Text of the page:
IMPORTANT NEWS: National Electric Vehicle Sweden has agreed to buy the assets of Saab Automobile and the sale is expected to be finalized during the summer.

Monday, April 25, 2011

SvD summarize the recent events and answers common questions

One of the Swedish reporters I have come to respect the most regarding his reporting on Saab, is Jonas Fröberg at Svenska Dagbladet. He is a tough reporter, he doesn't hide the truth, but he doesn't overdramatize either. Today he has written a good summary of the recent events and he tries to answer to most common questions. Here's a translation:

"If Saab is to survive, the factory must get up and running"
The European Investment Bank, EIB, places high demands on Saab if Saab is to sell their factory to raise money - but what does it mean? SvD Business reporter Jonas Froberg explains the concepts. 
What does the EIB's new requirements mean? 
 - If it really is true that Saab’s loan with the EIB must be terminated and repaid within 90 days,  the situation will get  very difficult for Saab. The Trollhättan company has to up till now borrowed 217 million euros (about SEK 1.9 billion) from the EIB for specific development projects. Ironically, Saab really want nothing more than to get rid of the EIB loan, but in the short term it will be very difficult to get new loans elsewhere. It also means that the EIB and the Government must approve Vladimir Antonov as owner - he has promised to invest almost half a billion Swedish kronor. But it that’s not enough.
Doesn’t Saab negotiate with Chinese car companies?   
 - Yes, it was confirmed by Victor Muller to SvD Business report on Thursday. It can be a solution, but nothing is clear and the time frame is tight.
Can Saab go bankrupt because of this?
 - If the National Debt Office's tough requirements [I think this is a typo and it should be EIB] really is true and they won’t reconsider - and Saab cannot get financing quickly, then bankruptcy can happen. We must remember that for Saab to survive, they must get the factory up and running again. Saab is losing big money every day it's shut down.
Why does the EIB set so tough conditions?
 - That's the big question. We can currently only speculate on the EIB's motives. Perhaps they no longer believe in Saab. Maybe they do not want to do business with Saab if Vladimir Antonov is on board, but the really remarkable thing is the method. Let us remember that the Government and the National Debt Office in fact, after several considerations, agreed that Saab can sell the factory to Vladimir Antonov to quickly raise money. The EIB must tell us about their motives. Otherwise the situation will get unbearable.
What does all these back and forth mean?
 - That the Government, the EIB, the National Debt Office and GM do not seem to have talked to one another at all. It seems, to say the least, unprofessional. It's one thing to deny Saab to go through with the sale, but then they have to do it in a professional manner, dare to face the consequences and make it time efficient. The EIB set new conditions just minutes before the bank closes for the Easter weekend - while the Government made a large number in the media of the fact that they endorse the sale - it is nothing short of unprofessional. Add to that the head of the National Debt Office, Bo Lundgren, who at the same time goes publis in the Daily News and start throwing pies at the EIB, which he thinks is too bureaucratic. Simply unprofessional. Those prone to conspiracy can see it as if Saab would go under due to all this, then the Government can blame the EIB which is located far away down in Luxembourg.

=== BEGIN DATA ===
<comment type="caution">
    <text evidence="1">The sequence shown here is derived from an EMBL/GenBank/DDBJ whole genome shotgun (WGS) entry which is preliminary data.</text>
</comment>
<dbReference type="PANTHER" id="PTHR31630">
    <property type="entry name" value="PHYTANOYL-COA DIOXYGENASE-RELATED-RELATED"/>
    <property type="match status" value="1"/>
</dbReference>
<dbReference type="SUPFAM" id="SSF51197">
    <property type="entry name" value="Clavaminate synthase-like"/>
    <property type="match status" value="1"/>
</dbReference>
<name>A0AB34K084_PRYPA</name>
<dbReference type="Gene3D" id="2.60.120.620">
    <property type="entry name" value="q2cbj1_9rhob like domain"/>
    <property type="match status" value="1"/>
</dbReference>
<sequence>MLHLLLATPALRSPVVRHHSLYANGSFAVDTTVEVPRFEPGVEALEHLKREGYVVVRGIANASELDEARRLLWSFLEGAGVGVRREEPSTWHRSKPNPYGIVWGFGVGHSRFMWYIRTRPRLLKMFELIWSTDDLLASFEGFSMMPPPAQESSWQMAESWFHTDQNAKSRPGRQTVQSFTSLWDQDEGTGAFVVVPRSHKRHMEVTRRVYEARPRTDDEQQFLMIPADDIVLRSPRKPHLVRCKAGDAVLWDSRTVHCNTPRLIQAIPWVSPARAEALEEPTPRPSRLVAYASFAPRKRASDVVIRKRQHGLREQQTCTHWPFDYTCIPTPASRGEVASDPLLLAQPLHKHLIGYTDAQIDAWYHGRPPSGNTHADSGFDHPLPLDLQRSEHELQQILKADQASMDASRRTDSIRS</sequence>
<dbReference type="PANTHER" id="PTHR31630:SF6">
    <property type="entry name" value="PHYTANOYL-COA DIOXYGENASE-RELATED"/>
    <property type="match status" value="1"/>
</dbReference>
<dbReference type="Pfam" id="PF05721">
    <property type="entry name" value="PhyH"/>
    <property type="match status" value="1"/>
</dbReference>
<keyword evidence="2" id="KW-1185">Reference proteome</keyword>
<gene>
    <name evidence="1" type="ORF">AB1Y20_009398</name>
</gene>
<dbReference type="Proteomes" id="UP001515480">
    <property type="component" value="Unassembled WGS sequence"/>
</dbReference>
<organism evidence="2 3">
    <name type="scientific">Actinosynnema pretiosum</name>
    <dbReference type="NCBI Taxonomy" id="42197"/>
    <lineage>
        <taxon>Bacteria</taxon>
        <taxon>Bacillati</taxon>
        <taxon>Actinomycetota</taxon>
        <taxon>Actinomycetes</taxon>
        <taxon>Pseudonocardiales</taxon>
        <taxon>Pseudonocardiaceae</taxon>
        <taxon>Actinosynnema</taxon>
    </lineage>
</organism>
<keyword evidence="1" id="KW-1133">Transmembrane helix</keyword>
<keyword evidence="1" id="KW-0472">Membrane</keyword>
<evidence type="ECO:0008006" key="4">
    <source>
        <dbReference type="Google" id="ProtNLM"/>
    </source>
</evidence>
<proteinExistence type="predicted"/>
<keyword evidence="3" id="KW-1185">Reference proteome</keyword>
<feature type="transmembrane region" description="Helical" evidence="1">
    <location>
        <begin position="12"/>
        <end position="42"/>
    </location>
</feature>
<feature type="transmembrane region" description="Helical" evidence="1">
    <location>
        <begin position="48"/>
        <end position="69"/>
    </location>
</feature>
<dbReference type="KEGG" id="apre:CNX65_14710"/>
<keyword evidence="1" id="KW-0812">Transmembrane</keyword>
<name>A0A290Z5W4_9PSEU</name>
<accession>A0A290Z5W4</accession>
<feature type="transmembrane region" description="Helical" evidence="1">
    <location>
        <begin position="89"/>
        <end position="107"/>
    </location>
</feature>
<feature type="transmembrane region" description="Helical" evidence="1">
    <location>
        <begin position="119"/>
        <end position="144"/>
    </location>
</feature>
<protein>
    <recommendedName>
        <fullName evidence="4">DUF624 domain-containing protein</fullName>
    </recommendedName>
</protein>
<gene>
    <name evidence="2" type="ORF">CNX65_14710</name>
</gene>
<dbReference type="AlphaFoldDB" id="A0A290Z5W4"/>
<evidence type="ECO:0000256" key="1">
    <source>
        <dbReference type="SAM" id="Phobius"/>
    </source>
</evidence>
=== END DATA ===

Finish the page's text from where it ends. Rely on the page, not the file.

What is the background?
 - Saab must raise money quickly. The company has run into a liquidity crisis because they were selling too few cars. Since Saab can not pay all suppliers,  the production in Trollhättan has been stopped for several weeks. Now they must get the factory started. Fast. But Saab has a very big loan in the EIB - a loan of EUR 400 million of which Saab has drawn EUR 217 million. The EIB loan is tied up in various development projects and can not be used to pay daily bills. Everything of value is pledged.
 That is why Saab wants to reduce the EIB loan from EUR 400 million to 280 million. Then Saab wants to release values ​​and can sell the factory in Trollhattan to Vladimir Antonov. All of this is the first step to solve the financial crisis at Saab. The second and longer-term step is to let Antonov become part owner. In the latter case, the National Debt Office has so far not been successful in making an appointment  with Vladimir Antonov, who, strangely enough, was out travelling this week. They will meet early next week.
Who are supposed to approve of what?
 - The whole process has become more complicated and strange during the Easter weekend. The first step - the transaction - must be approved by the EIB, the Government which has previously received a recommendation from the National Debt Office. But then the second in command at the EIB, Eva Srejber, claimed that even GM must approve the arrangement, which was news to everyone else. Saab claims that GM has already approved it.
The second step - to approve Antonov as owner – is to be approved by four parties:  the EIB, the Government, the National Debt Office and GM. Where all have the power of veto.
What happens now?
 - Probably nothing of importance will during Easter Monday. But on Tuesday the EIB must tell everybody why they do what they do. At the beginning of the week the examining to see if Antonov can become owner of Saab  is also supposed to be completed. This coming week will simply determine Saab's future.